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Centrality of Scripture

Our Commitment to the Centrality of Scripture

Everything we do as Christians, whether ministering to the poor, evangelizing the lost, engaging with the culture with a view to influencing it with biblical values, praying for the sick, encouraging one another and holding one another accountable, exercising spiritual gifts, etc., must be grounded in and flow out of our relationship with God.

Knowing our great Triune God, Father, Son, and Holy Spirit, and thereby growing in progressive conformity to the image of Christ, is the source and fountain and reservoir out of which all other ministry flows. And the primary resource made available to us by which we can experience this multi-faceted spiritual growth is the Scriptures, made known and applied to our hearts by the power and anointing of the Spirit. It is not the only resource, but it is the primary and foundational one (see especially Romans 10:17; 15:4; 15:13; 1 Thessalonians 2:13; 1 Timothy 4:6; 1 Peter 1:23,25; 2:2; Hebrews 4:12; Psalm 19:1-14; Psalm 119:1-176). Therefore, Bridgeway will focus energetically on building into the lives of God’s people the understanding and joy of who God is as revealed in the face of Jesus Christ and what he has done in the gospel for broken and rebellious sinners. We will focus energetically on “building up the body of Christ until we all attain to the unity of the faith and of the knowledge of the Son of God, to mature manhood, to the measure of the stature of the fullness of Christ” (Eph. 4:12ff.).

We embrace Paul’s aim as our own: “Him we proclaim, warning everyone and teaching everyone with all wisdom, that we may present everyone mature in Christ” (Col. 1:28).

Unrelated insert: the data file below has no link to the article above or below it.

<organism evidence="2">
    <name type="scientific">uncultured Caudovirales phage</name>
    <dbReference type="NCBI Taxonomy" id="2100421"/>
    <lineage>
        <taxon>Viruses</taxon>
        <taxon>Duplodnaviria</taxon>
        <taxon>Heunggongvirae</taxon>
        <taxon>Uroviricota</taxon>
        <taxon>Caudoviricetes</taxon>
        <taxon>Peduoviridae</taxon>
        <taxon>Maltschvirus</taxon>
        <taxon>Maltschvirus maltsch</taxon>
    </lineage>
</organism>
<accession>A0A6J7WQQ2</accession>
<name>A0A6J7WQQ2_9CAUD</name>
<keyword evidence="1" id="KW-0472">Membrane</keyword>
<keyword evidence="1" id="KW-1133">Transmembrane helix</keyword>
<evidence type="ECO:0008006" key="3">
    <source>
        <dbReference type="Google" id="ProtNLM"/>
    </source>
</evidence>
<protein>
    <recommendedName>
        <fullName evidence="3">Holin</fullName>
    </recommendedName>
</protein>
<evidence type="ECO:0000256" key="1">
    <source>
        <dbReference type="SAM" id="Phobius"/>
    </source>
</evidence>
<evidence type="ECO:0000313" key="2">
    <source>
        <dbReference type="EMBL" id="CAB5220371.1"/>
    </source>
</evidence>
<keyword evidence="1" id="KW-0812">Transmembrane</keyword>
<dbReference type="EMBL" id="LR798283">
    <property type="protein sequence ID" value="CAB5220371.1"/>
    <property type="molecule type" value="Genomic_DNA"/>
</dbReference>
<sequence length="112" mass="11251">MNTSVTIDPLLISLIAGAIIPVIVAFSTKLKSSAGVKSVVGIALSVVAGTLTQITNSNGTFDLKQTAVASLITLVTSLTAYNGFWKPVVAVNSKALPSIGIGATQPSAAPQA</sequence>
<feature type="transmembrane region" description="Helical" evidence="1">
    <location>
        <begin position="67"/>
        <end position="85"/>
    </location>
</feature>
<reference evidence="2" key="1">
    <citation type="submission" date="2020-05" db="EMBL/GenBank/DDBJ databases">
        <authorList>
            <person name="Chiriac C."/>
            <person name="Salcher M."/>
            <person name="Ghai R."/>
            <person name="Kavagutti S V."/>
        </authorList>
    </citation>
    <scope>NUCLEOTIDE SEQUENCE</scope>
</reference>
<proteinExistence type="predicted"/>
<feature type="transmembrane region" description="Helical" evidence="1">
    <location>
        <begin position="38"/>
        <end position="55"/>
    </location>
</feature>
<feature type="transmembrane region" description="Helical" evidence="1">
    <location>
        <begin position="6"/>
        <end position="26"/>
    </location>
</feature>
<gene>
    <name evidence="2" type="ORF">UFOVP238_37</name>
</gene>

We take very seriously Paul’s counsel to Timothy and make it our own: “Command and teach these things. . . . devote yourself to the public reading of Scripture, to exhortation, to teaching. . . . Keep a close watch on yourself and on the teaching. Persist in this, for by so doing you will save both yourself and your hearers” (1 Tim. 4:11, 13, 16; also 1 Tim. 6:2b-3, 20; 2 Tim. 1:13-14; 2:2; 4:2-3). We must also never lose sight of the fact that it is in the context of relationship, accountability and mutual encouragement with other believers that we more clearly see the love of God in Christ and grow in our delight in him. As we are stretched to go outward and engage the world around us with the gospel of Christ we discover the importance of doing it in community as well as for the purpose of bringing others into the experience of knowing and worshiping God. In other words, there is a dynamic interplay among the four values such that each feeds into and facilitates the other.

All this is simply to say that we view one’s personal relationship with God (as nurtured by the Scriptures, empowered by the Spirit, strengthened by the spiritual disciplines, and expressed in worship in its many forms) as foundational to a healthy, Christ-honoring life in community with other believers and a passionate and persevering missional commitment as we seek to bring others into the saving knowledge of our Lord Jesus.